Wednesday, March 16, 2011

Chickens, PepsiCo, and the greening of our future

Is it possible that greenies have finally shouted loud and long enough about saving the planet that business is being forced to pay attention? Is green manufacturing (at least to some degree) becoming a marketing necessity?


I had lunch yesterday with my friend, green activist and WMRA listener Pat Foreman who, I think it's safe to say, is helping save the planet with chickens.

Pat, I hasten to add, can back up whatever she says with both experience and data. She is the author of  the fabulously readable and inspiring City Chicks and the about-to-released third edition of Chicken Tractor.

Pat Foreman also co-hosts, along with the Chicken Whisperer, the weekly blogtalk radio show, Backyard Poultry.

I always find it impossible to have lunch with Pat Foreman and not have my respect for chickens increased. These birds, it seems, not only produce eggs and the best garden fertilizer, they are also two-legged clean plate clubs. If I had chickens, Pat said, they would happily eat all the left-overs I don't.

True to her mission to fuel chickens and thus help save the world, Pat took home my lunch leavings to feed her flock. "Potato chips," she says, "are a real treat!"

Chicken on potato chips?  drawing by Pat Foreman
So anyway, after lunching yesterday with Pat, I was thinking about the creative use of left-overs as I turned on today's Morning Edition. And lo-and-behold, there was Linda Werthheimer informing me that PepsiCo, (whom I assume would be unmoved by other than market pressures)  has done something with its own left-overs that has huge potential to help save our sweet old world.

Here the PepsiCo ta-da!, according to FoxNews.
PepsiCo Inc. on Tuesday unveiled a bottle made entirely of plant material, which it says bests the technology of competitor Coca-Cola and reduces its potential carbon footprint. 
The bottle is made from switch grass, pine bark, corn husks and other materials. Ultimately, Pepsi plans to also use orange peels, oat hulls, potato scraps and other leftovers from its food business.
Left-overs again;  I would bet this time being recycled solely in the interests of a multinational company's bottom line. reports this truly giant step in the greening of American society this way:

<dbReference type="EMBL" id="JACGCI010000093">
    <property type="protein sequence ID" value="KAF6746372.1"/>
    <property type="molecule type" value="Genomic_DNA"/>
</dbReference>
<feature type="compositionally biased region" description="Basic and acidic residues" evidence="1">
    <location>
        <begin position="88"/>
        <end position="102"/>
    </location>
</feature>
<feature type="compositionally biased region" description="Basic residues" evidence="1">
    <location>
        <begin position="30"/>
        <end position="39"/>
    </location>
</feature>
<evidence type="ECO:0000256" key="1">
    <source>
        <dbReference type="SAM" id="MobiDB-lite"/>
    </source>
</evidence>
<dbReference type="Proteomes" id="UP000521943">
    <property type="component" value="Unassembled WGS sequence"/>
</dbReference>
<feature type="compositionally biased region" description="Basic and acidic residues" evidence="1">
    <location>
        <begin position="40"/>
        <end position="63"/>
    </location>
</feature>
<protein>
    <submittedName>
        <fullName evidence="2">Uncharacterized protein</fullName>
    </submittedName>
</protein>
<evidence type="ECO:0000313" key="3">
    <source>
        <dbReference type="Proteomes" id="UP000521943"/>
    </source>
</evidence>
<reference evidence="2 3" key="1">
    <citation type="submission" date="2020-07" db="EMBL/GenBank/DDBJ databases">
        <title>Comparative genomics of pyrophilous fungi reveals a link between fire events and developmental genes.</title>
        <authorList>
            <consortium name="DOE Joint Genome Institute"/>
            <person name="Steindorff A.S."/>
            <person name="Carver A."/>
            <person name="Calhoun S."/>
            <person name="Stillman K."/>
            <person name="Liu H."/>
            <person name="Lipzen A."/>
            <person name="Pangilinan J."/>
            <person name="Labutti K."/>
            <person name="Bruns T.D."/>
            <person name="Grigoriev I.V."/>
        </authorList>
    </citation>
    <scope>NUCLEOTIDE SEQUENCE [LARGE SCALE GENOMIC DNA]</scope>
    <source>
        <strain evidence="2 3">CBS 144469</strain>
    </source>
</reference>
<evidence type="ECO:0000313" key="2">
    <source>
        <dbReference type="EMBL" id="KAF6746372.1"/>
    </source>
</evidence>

Pepsi bottles have gone green by using 100% non-plastic, plant-based material that they say reduces their carbon footprint. ...They add that their new bottle bests the efforts of Coca-Cola, which only uses 30 percent plant-based material in their bottles. 
"This is the beginning of the end of petroleum-based plastics," said Allen Hershkowitz, a senior scientist with the Natural Resources Defense Council and director of its waste management project. "When you have a company of this size making a commitment to a plant-based plastic, the market is going to respond." 
Rocco Papalia, senior vice president of advanced research at Pepsi, adds that the bottle is “indistinguishable” from traditionally-made plastic bottles.
So, we are to have our "plastic," our corporate profits, and get a bit greener, as well? It's almost too good to believe, isn't it?

In November of last year, Martha Dudley held forth from atop WMRA's Civic Soapbox about  the evil inherent in a plastic water bottle. She focused on two points:
First: It never goes away but spends its eternal life in our landfills. In 2008 seventy percent of plastic water bottles went to those landfills. No one seems to be counting how many ended up clogging our waterways, floating in our oceans, and killing marine life. 
And second: Plastic is made from the very same oil that spilled so disastrously in the Gulf of Mexico. 
I think we can all agree that the future of our planet looks a tiny bit greener today, thanks to PepsiCo.

Not to mention, Pat Foreman and her chickens. . .

1 comment:

  1. Yes, Iheard about the bottle made entirely from plant material by PepsiCo, but what about the content? Will be bio or organic?!